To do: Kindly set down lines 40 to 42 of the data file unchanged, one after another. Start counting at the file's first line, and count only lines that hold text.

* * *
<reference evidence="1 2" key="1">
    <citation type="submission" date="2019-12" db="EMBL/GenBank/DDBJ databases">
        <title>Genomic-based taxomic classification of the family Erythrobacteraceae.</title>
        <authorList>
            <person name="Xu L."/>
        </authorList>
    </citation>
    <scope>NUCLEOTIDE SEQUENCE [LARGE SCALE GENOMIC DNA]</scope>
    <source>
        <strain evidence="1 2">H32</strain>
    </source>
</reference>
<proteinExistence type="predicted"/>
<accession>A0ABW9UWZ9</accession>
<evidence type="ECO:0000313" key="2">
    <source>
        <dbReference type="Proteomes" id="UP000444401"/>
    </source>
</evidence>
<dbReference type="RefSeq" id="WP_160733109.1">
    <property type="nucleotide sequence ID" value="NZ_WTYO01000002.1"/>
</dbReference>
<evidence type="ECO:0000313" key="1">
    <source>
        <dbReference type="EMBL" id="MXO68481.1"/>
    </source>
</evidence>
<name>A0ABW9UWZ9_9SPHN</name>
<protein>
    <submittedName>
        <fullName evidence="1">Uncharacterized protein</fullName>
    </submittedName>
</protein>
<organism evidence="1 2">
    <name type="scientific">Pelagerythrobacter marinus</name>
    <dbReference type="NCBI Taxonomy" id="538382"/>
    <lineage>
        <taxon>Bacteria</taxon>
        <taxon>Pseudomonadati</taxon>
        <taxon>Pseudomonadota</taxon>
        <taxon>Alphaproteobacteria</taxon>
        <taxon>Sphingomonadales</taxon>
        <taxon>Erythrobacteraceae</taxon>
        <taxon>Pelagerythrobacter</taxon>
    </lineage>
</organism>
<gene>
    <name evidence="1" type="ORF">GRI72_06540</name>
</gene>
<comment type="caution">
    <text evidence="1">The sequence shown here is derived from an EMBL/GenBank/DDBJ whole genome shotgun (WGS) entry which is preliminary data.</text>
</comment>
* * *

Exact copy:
        <taxon>Pseudomonadota</taxon>
        <taxon>Alphaproteobacteria</taxon>
        <taxon>Sphingomonadales</taxon>